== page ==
I have seen so many situations Where it does start out just using the f word and it goes unchecked, nobody calls them on it, and then it does turn into other things Vaping, cutting, all sorts of different things and the parents, i know, don’t want their kid doing all that. It can definitely be a step on a bad path, but this is not something That you need to dig on facebook to find the parent and message them. This is, this is not one of those things where you have to make a stink about it. Please, please, don’t, because You got to pick your battles. I like what you said pick your battles, okay. Number three. You got an older teen having sex. Your kid tells you what do you do?
This is a hard it is hard here’s the thing i think many of us have baggage from our past about sex and we tend to get really emotional when our kid confides in us about this because, yes, there’s the STD and Pregnancy issue. But i think a lot of us also think about the emotional turmoil that this is gonna cause in kids and we want to protect them from that. Even if it’s not, even if it’s not, our kid, we want to protect them from that cuz we know the scars. We know the scars right, speaking from experience here. But here’s the thing the sex has already been had, it’s been having. So either they’re practicing safe sex or not, the scars are already there. The emotional baggage that they’re gonna carry from that is already there. So, again, this is one of those things where if you know the parent and your kid wants you to talk, then it’s wonderful that you’re able to go and have this conversation. But this is not something that I believe we need to be hunting down. A parent that we do not know and messaging your kid is having sex, because teens have sex. You know. You said pick your battles, kim, and I love that terminology.
The culture that we’re growing up in a lot of Christians often respond so negative. And on social media there’s a term called clutching your pearls Oh, you’re over there just clutching your pearls, christian ladies, because, oh my gosh, this is happening. You know, kind of making fun at our reactions, because we get ruffled with every little thing, we boycott every little thing. And we have to be careful here, because when we tend to overreact to everything, our voice becomes less. And what I mean by that?
just think about when you raise your voice at your kids. Right, sometimes it is good, it catches their attention And then you go back to calm and have a calm conversation about the teaching point, about what you want to make. But if you are constantly raising your voice at every little thing and you speak and scream, your kid just tunes you out. It loses its effect. The same way with reporting these types of things. If we are reporting everything that our kids tell us, people aren’t going to take us seriously because we’re just over here clutching our pearls. That’s what they’re going to say about us. I hate that we grew up in a world that way, but that’s the way it is.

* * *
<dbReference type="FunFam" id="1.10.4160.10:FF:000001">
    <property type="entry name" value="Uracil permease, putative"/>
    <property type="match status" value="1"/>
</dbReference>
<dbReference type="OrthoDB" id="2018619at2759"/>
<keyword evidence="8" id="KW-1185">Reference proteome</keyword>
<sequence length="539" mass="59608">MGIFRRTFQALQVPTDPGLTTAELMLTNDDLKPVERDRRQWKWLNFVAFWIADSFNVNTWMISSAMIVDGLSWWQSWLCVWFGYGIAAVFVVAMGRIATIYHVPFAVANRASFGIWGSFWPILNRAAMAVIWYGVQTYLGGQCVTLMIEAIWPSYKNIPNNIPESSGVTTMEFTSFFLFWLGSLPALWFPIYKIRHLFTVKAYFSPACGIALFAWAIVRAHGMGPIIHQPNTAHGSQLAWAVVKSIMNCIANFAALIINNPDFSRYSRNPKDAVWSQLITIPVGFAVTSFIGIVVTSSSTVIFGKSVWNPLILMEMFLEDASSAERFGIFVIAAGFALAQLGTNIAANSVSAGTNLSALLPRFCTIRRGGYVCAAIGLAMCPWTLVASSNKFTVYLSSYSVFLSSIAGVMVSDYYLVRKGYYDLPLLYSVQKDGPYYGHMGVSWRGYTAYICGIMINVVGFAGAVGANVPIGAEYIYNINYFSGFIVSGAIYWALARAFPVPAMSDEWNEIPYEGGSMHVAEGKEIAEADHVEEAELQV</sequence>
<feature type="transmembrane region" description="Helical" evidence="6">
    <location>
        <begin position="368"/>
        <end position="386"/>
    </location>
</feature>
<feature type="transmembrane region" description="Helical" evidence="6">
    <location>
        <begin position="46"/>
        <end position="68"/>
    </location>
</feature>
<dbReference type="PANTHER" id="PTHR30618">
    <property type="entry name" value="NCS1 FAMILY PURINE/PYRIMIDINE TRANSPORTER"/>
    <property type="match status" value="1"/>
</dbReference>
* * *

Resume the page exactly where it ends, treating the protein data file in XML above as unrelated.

0:17:08 – Speaker 2
That’s the culture And I can see I can almost see some of you listening And I feel it too like. But sex is a big deal. Sex is a big deal. There could be children, there could be diseases. It is a big deal. It just may not be our information to expose And that’s a hard truth And we may just be called to pray for that family, pray for that kid. And again, no cookie cutter response here. Every situation is going to be different And that’s why it’s important to really think through do I have a relationship here? Does my kid want me to say something? How can I best be used in this circumstance?
0:17:47 – Speaker 1
Well, and I think that’s why prayer is so important I mean so many of these conversations that I’ve navigated with my own kids is God await me up at 2 AM, Maybe this or maybe that, Or maybe approach it this way. You know the situation But, again, being in prayer for that family, you can quietly do that and nobody knows. And what an impact.
0:18:12 – Speaker 2
OK. So example number four This happens a lot more because of the online world and because of all that our kids are facing. I hear about stories like this a lot. Let’s say a child makes a serious comment to your kid that they feel like they’d be better off dead, just kind of off the cuff. Or maybe they post some things on their social media that just seem off or seem really dark or not like them, Or they’re reaching out or looking for some kind of attention or help And your kid comes home and lets you know. Do we get involved? I say yes.
0:18:50 – Speaker 1